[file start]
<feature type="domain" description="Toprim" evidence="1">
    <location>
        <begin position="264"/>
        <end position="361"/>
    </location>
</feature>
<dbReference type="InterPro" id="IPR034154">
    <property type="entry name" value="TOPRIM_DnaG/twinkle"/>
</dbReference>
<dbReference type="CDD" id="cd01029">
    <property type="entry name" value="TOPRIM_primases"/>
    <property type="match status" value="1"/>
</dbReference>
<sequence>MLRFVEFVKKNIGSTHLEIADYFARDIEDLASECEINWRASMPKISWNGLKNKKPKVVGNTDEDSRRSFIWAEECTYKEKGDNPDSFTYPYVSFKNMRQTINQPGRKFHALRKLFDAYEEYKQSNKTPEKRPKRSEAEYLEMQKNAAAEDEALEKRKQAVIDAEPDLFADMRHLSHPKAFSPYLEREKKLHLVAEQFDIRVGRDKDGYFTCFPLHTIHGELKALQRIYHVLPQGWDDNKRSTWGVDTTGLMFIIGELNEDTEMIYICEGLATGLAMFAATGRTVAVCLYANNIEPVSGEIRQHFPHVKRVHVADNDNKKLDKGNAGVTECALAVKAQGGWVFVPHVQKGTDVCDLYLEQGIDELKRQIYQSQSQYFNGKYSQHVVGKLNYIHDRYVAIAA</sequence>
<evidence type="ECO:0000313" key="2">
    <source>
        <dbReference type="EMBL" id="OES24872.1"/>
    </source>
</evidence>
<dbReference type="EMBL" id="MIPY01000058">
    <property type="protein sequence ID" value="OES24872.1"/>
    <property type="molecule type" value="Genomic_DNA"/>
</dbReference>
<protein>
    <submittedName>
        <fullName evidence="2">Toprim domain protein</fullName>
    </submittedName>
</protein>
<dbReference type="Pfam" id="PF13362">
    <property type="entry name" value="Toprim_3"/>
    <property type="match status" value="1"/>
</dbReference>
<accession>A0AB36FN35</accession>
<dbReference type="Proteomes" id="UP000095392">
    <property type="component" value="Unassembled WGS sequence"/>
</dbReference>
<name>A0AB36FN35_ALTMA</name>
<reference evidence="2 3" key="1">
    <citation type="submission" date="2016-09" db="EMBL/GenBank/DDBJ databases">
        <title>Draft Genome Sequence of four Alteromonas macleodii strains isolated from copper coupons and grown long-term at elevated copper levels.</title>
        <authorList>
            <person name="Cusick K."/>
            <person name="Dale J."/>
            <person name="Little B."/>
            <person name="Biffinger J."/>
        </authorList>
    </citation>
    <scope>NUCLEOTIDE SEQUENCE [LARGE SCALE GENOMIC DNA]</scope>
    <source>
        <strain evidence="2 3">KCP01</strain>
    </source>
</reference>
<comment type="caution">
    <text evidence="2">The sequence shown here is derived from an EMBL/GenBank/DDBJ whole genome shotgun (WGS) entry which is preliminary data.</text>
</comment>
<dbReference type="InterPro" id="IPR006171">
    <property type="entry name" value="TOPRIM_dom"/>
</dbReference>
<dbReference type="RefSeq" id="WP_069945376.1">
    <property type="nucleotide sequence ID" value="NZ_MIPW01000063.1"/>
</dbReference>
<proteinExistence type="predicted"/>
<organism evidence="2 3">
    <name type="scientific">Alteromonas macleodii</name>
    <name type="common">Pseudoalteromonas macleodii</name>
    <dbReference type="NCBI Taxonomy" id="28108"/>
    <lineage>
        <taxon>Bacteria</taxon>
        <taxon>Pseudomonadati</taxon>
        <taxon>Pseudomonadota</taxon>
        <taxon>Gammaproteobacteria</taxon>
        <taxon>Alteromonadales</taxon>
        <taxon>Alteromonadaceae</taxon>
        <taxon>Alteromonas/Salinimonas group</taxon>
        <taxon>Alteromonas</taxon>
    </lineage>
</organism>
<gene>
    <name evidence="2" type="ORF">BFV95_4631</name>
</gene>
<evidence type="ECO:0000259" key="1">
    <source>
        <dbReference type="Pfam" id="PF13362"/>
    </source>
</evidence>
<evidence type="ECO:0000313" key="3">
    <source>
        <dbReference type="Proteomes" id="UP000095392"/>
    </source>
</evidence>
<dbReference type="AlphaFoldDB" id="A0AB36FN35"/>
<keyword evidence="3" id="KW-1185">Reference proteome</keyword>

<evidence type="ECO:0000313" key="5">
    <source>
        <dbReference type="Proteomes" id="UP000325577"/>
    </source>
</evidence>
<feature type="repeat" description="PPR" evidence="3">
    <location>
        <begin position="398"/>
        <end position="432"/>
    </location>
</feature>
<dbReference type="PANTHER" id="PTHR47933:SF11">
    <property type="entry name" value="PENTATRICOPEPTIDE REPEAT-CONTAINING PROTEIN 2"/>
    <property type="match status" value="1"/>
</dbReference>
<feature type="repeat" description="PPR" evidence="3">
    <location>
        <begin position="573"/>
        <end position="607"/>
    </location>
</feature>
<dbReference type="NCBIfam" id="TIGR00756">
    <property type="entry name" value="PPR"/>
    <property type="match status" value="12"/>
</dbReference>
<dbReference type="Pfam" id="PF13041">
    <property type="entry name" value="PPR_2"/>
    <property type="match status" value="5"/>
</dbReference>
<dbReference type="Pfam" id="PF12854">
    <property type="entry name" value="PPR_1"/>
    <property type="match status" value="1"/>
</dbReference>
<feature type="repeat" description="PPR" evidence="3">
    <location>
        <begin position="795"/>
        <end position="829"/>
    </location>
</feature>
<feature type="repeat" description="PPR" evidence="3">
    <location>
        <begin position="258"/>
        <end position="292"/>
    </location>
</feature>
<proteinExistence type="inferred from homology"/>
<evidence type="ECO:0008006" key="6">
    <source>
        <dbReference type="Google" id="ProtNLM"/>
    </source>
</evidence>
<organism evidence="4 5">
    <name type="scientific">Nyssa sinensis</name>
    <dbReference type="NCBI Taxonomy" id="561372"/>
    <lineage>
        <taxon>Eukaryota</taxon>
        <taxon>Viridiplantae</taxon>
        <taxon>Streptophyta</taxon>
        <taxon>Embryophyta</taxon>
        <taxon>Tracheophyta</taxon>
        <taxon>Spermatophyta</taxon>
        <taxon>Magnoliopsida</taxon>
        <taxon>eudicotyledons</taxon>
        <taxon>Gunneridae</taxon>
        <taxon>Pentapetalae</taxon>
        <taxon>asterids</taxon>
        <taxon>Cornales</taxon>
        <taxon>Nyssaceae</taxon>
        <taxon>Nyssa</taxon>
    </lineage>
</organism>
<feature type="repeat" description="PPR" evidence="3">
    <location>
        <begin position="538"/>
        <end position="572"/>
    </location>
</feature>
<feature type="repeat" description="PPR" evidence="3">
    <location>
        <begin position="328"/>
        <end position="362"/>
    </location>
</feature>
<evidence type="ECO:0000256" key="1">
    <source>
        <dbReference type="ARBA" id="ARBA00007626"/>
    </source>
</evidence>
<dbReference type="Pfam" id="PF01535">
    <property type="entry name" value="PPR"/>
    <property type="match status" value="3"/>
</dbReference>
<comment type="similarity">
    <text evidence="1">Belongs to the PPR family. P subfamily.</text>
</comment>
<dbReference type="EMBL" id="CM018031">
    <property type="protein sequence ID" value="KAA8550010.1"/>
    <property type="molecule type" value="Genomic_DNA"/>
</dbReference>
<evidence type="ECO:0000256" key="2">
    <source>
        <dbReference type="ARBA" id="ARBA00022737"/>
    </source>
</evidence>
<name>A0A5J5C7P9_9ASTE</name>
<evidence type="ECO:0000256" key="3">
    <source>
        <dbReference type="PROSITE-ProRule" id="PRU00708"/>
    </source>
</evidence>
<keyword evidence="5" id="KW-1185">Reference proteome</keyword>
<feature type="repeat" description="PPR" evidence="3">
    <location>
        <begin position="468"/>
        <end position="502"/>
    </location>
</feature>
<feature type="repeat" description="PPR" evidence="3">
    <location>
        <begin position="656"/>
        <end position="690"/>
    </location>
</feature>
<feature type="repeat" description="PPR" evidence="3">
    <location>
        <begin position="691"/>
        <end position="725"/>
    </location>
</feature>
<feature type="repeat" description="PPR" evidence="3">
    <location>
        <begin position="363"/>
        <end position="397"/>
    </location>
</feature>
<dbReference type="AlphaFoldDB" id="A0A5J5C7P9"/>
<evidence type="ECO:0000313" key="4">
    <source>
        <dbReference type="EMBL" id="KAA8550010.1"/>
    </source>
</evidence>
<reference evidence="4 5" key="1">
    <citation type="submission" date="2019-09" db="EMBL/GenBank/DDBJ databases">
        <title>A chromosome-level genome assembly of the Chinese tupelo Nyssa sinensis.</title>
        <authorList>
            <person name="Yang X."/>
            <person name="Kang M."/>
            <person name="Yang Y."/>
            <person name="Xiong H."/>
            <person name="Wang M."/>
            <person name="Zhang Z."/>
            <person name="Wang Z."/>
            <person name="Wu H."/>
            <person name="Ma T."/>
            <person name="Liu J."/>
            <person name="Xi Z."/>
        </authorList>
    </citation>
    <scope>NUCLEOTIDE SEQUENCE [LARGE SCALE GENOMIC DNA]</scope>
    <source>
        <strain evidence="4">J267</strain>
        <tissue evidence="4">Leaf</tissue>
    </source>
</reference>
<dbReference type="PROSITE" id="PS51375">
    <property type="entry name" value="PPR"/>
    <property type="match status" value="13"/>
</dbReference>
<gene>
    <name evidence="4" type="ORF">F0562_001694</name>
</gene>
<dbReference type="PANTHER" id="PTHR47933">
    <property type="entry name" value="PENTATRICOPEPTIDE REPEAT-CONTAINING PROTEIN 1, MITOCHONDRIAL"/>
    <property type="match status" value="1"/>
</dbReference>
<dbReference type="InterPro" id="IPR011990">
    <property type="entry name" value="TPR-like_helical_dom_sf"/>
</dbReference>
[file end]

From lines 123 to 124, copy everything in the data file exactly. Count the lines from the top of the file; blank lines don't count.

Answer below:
    <property type="entry name" value="PPR_1"/>
    <property type="match status" value="1"/>